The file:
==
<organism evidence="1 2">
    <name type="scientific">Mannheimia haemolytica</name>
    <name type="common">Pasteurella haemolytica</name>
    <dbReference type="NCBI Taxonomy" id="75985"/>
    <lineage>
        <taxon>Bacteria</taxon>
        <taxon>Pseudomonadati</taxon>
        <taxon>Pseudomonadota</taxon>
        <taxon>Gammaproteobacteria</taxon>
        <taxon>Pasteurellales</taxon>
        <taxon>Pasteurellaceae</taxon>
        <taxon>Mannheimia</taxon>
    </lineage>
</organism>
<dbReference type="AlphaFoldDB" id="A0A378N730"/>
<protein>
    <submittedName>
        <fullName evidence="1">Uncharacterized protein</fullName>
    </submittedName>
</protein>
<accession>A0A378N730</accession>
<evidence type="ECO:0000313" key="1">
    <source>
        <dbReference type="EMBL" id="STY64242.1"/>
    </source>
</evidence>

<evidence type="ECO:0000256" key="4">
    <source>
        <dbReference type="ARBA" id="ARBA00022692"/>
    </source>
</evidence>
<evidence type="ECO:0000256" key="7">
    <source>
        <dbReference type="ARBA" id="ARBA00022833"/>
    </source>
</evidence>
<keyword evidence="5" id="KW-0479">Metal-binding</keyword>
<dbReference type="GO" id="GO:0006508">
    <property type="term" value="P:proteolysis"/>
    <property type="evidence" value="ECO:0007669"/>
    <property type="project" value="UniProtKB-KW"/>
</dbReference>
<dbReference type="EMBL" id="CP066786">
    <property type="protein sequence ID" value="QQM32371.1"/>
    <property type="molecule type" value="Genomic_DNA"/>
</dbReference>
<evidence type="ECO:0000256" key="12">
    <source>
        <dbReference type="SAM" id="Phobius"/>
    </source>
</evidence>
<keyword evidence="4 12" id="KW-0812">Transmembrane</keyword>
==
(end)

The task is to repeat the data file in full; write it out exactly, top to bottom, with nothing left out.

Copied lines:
<organism evidence="1 2">
    <name type="scientific">Mannheimia haemolytica</name>
    <name type="common">Pasteurella haemolytica</name>
    <dbReference type="NCBI Taxonomy" id="75985"/>
    <lineage>
        <taxon>Bacteria</taxon>
        <taxon>Pseudomonadati</taxon>
        <taxon>Pseudomonadota</taxon>
        <taxon>Gammaproteobacteria</taxon>
        <taxon>Pasteurellales</taxon>
        <taxon>Pasteurellaceae</taxon>
        <taxon>Mannheimia</taxon>
    </lineage>
</organism>
<dbReference type="AlphaFoldDB" id="A0A378N730"/>
<protein>
    <submittedName>
        <fullName evidence="1">Uncharacterized protein</fullName>
    </submittedName>
</protein>
<accession>A0A378N730</accession>
<evidence type="ECO:0000313" key="1">
    <source>
        <dbReference type="EMBL" id="STY64242.1"/>
    </source>
</evidence>

<evidence type="ECO:0000256" key="4">
    <source>
        <dbReference type="ARBA" id="ARBA00022692"/>
    </source>
</evidence>
<evidence type="ECO:0000256" key="7">
    <source>
        <dbReference type="ARBA" id="ARBA00022833"/>
    </source>
</evidence>
<keyword evidence="5" id="KW-0479">Metal-binding</keyword>
<dbReference type="GO" id="GO:0006508">
    <property type="term" value="P:proteolysis"/>
    <property type="evidence" value="ECO:0007669"/>
    <property type="project" value="UniProtKB-KW"/>
</dbReference>
<dbReference type="EMBL" id="CP066786">
    <property type="protein sequence ID" value="QQM32371.1"/>
    <property type="molecule type" value="Genomic_DNA"/>
</dbReference>
<evidence type="ECO:0000256" key="12">
    <source>
        <dbReference type="SAM" id="Phobius"/>
    </source>
</evidence>
<keyword evidence="4 12" id="KW-0812">Transmembrane</keyword>